The Water-Powered Hammer Mill

VIEW (1)Georg Ludwig Rexroth built a water-powered hammer mill in Elsavatal  in the Spessart valley in 1795. There is a pond there which is still called the “Höllhammer” pond after the ironworks.

Archaeologists from the area say that there was a hammerworks there already when Rexroth arrived — probably before 1702. There was water to power a mill and forests to produce charcoal, and the land was not suited to agriculture. The family living in the castle at the time seems to have had trouble running the hammerworks, however, and both the castle and the hammerworks were in ruins when Rexroth bought (or possibly leased — the records are unclear) the property in 1795.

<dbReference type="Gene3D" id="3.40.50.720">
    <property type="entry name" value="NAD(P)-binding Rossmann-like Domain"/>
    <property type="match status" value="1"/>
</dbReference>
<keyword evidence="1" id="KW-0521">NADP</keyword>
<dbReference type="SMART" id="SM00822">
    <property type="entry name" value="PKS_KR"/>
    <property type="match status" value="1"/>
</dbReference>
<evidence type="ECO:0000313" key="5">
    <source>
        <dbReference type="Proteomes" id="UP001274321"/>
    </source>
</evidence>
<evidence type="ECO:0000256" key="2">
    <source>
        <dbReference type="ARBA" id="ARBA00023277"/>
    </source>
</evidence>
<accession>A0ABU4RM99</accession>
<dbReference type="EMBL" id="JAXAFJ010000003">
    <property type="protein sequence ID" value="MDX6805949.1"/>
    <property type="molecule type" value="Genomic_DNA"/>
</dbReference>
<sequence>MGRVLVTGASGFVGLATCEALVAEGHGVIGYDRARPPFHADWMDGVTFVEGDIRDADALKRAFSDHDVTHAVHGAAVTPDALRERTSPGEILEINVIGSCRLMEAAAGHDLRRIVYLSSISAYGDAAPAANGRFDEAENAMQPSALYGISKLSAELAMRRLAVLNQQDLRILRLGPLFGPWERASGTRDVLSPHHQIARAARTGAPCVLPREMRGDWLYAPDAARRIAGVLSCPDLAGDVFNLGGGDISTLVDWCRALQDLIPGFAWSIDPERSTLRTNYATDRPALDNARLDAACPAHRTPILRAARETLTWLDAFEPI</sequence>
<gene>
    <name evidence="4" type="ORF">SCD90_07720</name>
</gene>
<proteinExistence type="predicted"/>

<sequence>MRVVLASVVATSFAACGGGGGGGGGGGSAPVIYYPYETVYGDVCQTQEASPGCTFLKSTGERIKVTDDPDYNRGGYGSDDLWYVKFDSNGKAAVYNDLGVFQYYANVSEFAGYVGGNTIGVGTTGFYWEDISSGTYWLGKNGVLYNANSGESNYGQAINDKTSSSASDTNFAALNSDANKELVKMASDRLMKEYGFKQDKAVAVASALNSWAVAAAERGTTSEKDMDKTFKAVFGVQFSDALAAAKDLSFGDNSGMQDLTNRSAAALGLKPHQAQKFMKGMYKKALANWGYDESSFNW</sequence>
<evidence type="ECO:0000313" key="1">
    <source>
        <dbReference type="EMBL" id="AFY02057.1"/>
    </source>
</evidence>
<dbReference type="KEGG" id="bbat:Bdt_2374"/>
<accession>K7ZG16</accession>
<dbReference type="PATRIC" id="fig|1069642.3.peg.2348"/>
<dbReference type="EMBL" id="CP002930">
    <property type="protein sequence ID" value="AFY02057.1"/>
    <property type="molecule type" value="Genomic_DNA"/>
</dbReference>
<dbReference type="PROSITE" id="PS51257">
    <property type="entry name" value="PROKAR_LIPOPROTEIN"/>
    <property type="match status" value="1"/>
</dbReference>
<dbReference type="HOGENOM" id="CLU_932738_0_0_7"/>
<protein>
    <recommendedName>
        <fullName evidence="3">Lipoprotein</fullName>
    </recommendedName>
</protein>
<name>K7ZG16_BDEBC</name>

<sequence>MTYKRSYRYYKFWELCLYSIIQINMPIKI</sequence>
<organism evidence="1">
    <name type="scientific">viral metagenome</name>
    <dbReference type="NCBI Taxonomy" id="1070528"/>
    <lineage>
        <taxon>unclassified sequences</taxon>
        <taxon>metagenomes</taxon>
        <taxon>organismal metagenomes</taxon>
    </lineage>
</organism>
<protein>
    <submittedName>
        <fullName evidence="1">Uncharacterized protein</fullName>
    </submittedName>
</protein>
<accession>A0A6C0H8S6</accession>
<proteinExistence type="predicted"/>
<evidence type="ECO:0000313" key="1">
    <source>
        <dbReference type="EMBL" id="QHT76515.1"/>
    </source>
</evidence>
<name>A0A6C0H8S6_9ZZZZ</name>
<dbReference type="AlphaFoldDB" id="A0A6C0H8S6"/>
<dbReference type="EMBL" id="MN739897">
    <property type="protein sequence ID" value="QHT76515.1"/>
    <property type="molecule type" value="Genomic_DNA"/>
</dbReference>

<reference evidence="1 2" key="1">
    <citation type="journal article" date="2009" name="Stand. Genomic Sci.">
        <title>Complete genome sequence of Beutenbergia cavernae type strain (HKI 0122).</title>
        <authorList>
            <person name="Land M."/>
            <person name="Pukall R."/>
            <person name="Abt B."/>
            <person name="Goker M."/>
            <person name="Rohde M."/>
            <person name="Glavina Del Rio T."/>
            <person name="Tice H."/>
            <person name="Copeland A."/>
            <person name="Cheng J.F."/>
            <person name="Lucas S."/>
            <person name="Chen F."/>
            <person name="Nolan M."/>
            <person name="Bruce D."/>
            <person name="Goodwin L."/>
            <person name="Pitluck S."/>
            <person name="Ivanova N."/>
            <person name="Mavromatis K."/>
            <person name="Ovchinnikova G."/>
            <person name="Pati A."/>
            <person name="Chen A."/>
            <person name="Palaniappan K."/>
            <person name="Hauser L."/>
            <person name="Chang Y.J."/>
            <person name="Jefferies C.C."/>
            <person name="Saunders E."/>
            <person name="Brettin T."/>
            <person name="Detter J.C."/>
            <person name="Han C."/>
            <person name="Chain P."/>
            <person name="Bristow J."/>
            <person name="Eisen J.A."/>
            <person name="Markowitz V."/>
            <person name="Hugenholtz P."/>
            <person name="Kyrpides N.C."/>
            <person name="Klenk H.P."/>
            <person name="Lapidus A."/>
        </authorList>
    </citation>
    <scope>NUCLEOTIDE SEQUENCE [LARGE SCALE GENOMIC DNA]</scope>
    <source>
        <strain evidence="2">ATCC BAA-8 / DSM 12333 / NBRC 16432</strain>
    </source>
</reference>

Rexroth and his son had one goal: to make an efficient hammerworks. They succeeded, developing seven forges powered by four water wheels. The hammerworks brought in expert craftsmen and workmen from all over Europe. These foreign workers were given homes, goats, and share in the new community. Rexroth built roads as well, giving the hammerworks a great advantage when the French Revolution and the Napoleonic wars drove demand for their products.

By the 1830s, there was a community there of about 600 people, with 100 people working in the hammerworks. Archaeologists say that the workers were well compensated and well treated, with good wages and a wine allowance. A school for the children of the workers was established.

The hammerworks closed on August 8, 1891, and the Rexroth family moved on to other pursuits (they had opened a new iron foundry some years before in another part of Germany). However, the emphasis on efficiency as continue to this day.

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